Purple Cape Review

By , on February 28, 2013
Last modified 9 years, 4 months ago

Purple Cape
Download on the AppStore
4 out of 5


  • A fun and unique take on the jumping-only concept; much like the recently released Worm Run, but requiring more care and attention.
  • Unlockable costumes change how Purple Cape feels; adds even more variety to the content on offer.


  • Repeated crashing issues; often at the end of a level.
  • Purple Cape occasionally freezes mid-air for no reason.
  • The use of 'Freemium'-like game elements risks alienating customers that have already 'paid' to play.


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There's something almost sacred about the platformer. There's a formula in place that seems almost immutable: The character runs around the screen (automatically in the case of some) and the player can jump (all the better to reach new areas and avoid or crush enemies). Purple Cape by Lastmoon Games and Forest Moon Games throws out such old-fashioned ideas and tries something entirely new - you don't move at all unless you're jumping.

In a way this is the kind of concept that only works because you're using a touch-screen interface, and as a result it presents a refreshingly novel way to think about each stage and how to approach them.

Swiping will cause your caped frog to launch in the direction of your swipe. Multiple swipe can keep him aloft or bring him crashing to the ground at break-neck speed, and as long as he doesn't land on something dangerous he'll stick to it. To make things interesting, the world itself is largely interactive, with basic physics allowing the weight and momentum of your frog to push platforms around; swing on conveniently located ropes; ride rafts and trolleys; and in a dangerous twist, allows bombs and other hazardous objects to be bounced around the screen.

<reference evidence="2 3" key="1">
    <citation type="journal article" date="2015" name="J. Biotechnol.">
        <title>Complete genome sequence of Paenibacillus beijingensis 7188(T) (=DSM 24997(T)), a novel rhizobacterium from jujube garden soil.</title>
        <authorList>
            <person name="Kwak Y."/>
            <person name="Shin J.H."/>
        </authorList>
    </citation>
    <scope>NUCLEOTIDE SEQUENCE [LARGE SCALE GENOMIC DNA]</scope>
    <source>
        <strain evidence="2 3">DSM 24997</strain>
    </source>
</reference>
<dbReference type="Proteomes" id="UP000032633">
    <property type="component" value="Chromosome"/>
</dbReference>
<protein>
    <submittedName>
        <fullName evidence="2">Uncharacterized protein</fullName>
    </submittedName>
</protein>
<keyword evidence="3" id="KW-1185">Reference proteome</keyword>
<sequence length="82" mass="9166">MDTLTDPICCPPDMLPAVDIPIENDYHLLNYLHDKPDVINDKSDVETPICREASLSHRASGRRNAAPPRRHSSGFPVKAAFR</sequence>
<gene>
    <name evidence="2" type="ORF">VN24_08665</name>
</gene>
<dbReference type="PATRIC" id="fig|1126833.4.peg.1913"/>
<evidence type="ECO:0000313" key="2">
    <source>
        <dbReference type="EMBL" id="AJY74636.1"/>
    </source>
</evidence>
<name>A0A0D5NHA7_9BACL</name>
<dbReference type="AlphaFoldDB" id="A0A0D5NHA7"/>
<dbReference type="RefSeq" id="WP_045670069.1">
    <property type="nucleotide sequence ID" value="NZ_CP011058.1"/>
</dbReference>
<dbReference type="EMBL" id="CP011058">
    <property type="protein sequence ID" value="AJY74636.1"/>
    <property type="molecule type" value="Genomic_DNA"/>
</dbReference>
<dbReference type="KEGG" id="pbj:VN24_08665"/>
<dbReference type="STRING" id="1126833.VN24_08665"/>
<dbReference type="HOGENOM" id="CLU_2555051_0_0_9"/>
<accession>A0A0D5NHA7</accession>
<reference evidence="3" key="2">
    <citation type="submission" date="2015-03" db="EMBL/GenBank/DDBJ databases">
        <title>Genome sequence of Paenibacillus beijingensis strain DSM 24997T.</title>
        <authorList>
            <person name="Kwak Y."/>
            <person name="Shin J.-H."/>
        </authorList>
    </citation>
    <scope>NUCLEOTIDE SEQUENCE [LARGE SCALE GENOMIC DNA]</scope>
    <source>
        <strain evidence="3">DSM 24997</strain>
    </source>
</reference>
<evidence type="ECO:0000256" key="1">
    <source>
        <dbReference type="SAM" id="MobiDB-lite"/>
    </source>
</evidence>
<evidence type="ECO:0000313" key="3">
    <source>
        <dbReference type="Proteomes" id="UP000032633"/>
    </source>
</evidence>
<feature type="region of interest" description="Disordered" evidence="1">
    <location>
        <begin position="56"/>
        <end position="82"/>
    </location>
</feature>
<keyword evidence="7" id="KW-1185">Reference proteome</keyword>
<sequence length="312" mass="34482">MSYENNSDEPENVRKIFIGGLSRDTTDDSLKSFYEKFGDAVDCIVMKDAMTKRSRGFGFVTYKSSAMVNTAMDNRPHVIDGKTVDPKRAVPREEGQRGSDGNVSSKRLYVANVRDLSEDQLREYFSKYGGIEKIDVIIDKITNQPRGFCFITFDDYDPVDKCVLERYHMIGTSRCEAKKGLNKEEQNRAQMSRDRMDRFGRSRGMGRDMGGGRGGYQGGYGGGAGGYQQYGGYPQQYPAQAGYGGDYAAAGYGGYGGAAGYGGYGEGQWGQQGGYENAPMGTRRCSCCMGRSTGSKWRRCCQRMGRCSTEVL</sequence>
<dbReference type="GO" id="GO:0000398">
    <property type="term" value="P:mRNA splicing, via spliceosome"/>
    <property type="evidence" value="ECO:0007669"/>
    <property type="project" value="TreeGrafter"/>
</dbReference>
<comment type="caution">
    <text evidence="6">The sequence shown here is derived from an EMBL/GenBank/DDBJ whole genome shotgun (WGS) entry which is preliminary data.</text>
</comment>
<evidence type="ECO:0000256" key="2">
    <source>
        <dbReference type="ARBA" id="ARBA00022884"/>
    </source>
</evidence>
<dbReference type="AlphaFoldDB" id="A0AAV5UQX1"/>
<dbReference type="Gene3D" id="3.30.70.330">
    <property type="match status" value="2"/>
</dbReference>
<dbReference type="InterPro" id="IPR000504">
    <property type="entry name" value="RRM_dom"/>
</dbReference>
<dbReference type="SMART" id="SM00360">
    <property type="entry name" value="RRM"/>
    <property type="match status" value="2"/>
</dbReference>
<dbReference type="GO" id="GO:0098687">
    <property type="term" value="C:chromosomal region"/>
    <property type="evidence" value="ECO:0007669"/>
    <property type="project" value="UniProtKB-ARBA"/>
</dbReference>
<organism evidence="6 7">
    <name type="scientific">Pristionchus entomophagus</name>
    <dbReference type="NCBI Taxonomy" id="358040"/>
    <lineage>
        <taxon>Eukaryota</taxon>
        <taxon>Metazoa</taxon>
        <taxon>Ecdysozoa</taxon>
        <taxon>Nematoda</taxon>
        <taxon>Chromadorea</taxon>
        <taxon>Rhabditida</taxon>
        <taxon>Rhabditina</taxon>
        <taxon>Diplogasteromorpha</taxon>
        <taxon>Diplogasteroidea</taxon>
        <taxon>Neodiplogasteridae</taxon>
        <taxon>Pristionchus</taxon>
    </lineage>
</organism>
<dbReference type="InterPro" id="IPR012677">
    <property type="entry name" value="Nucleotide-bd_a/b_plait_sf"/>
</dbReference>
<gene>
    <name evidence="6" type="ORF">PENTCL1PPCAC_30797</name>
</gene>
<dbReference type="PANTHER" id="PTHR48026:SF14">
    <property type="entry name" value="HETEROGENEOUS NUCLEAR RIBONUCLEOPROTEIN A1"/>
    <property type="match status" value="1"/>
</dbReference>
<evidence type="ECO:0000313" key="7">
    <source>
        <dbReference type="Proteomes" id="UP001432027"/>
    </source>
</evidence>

To offset the freedom of movement you're provided via swiping, a 'power bar' will deplete each time you swipe; run it down and it's game over. If you've been saving the copious amounts of coins earned on each stage you can purchase manually-activated power-ups such as an energy potion (as well as the ever-popular magnetic field and shield) from the in-game store.

As you can imagine, such a store seems out of place for a paid-for title, and hints at what may have originally been a freemium release can be sniffed out - the need to purchase additional heart containers and hearts for them (you only receive one heart automatically per level) seems otherwise out of place.

These concerns aside, the game also offers a range of outfits to equip, each one changing the way 'Purple Cape' jumps and attacks (ranging from swapping out his tongue for a sword, to spitting out fireballs). While they're not needed to finish the game, it does add even more variety to the combination of stages on offer.

As an experimental platformer, Purple Cape manages to execute its concept in a way that remains familiar to genre fans, while feeling entirely unique. Definitely worth checking out if you enjoy games that do things a little differently.


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